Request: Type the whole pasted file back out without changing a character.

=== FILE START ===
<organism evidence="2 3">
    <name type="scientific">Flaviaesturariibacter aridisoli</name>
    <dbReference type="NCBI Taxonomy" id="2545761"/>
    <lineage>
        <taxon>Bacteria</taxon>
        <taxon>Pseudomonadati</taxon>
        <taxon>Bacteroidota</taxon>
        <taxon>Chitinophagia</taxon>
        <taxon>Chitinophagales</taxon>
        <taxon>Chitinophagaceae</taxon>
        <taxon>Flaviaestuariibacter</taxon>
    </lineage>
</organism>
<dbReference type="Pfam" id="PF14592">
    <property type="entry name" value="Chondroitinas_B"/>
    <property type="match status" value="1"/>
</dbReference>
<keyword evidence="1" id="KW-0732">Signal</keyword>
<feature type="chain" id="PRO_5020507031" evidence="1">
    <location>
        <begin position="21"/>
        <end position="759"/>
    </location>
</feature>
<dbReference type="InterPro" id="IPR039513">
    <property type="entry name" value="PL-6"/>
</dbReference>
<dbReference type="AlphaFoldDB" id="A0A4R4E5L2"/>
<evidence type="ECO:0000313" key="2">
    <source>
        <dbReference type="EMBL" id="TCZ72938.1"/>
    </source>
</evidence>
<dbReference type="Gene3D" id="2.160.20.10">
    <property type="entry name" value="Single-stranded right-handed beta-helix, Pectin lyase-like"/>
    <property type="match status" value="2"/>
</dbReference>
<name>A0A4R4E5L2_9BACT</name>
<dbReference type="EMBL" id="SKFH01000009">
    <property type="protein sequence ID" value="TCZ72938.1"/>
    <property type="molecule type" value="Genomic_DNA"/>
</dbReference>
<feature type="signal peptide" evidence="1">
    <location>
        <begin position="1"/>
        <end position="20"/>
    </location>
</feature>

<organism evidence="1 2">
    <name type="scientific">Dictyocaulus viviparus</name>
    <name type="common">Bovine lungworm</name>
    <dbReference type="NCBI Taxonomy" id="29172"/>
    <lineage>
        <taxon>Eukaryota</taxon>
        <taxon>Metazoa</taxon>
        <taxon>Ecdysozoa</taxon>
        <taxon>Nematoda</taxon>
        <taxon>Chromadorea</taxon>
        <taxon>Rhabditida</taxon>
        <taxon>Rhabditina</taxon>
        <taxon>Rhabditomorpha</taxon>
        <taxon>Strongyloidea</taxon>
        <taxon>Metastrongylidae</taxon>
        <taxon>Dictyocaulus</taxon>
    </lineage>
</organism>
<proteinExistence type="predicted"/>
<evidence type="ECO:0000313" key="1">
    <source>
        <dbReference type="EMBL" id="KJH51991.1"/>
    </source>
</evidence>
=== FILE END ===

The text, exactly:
<organism evidence="2 3">
    <name type="scientific">Flaviaesturariibacter aridisoli</name>
    <dbReference type="NCBI Taxonomy" id="2545761"/>
    <lineage>
        <taxon>Bacteria</taxon>
        <taxon>Pseudomonadati</taxon>
        <taxon>Bacteroidota</taxon>
        <taxon>Chitinophagia</taxon>
        <taxon>Chitinophagales</taxon>
        <taxon>Chitinophagaceae</taxon>
        <taxon>Flaviaestuariibacter</taxon>
    </lineage>
</organism>
<dbReference type="Pfam" id="PF14592">
    <property type="entry name" value="Chondroitinas_B"/>
    <property type="match status" value="1"/>
</dbReference>
<keyword evidence="1" id="KW-0732">Signal</keyword>
<feature type="chain" id="PRO_5020507031" evidence="1">
    <location>
        <begin position="21"/>
        <end position="759"/>
    </location>
</feature>
<dbReference type="InterPro" id="IPR039513">
    <property type="entry name" value="PL-6"/>
</dbReference>
<dbReference type="AlphaFoldDB" id="A0A4R4E5L2"/>
<evidence type="ECO:0000313" key="2">
    <source>
        <dbReference type="EMBL" id="TCZ72938.1"/>
    </source>
</evidence>
<dbReference type="Gene3D" id="2.160.20.10">
    <property type="entry name" value="Single-stranded right-handed beta-helix, Pectin lyase-like"/>
    <property type="match status" value="2"/>
</dbReference>
<name>A0A4R4E5L2_9BACT</name>
<dbReference type="EMBL" id="SKFH01000009">
    <property type="protein sequence ID" value="TCZ72938.1"/>
    <property type="molecule type" value="Genomic_DNA"/>
</dbReference>
<feature type="signal peptide" evidence="1">
    <location>
        <begin position="1"/>
        <end position="20"/>
    </location>
</feature>

<organism evidence="1 2">
    <name type="scientific">Dictyocaulus viviparus</name>
    <name type="common">Bovine lungworm</name>
    <dbReference type="NCBI Taxonomy" id="29172"/>
    <lineage>
        <taxon>Eukaryota</taxon>
        <taxon>Metazoa</taxon>
        <taxon>Ecdysozoa</taxon>
        <taxon>Nematoda</taxon>
        <taxon>Chromadorea</taxon>
        <taxon>Rhabditida</taxon>
        <taxon>Rhabditina</taxon>
        <taxon>Rhabditomorpha</taxon>
        <taxon>Strongyloidea</taxon>
        <taxon>Metastrongylidae</taxon>
        <taxon>Dictyocaulus</taxon>
    </lineage>
</organism>
<proteinExistence type="predicted"/>
<evidence type="ECO:0000313" key="1">
    <source>
        <dbReference type="EMBL" id="KJH51991.1"/>
    </source>
</evidence>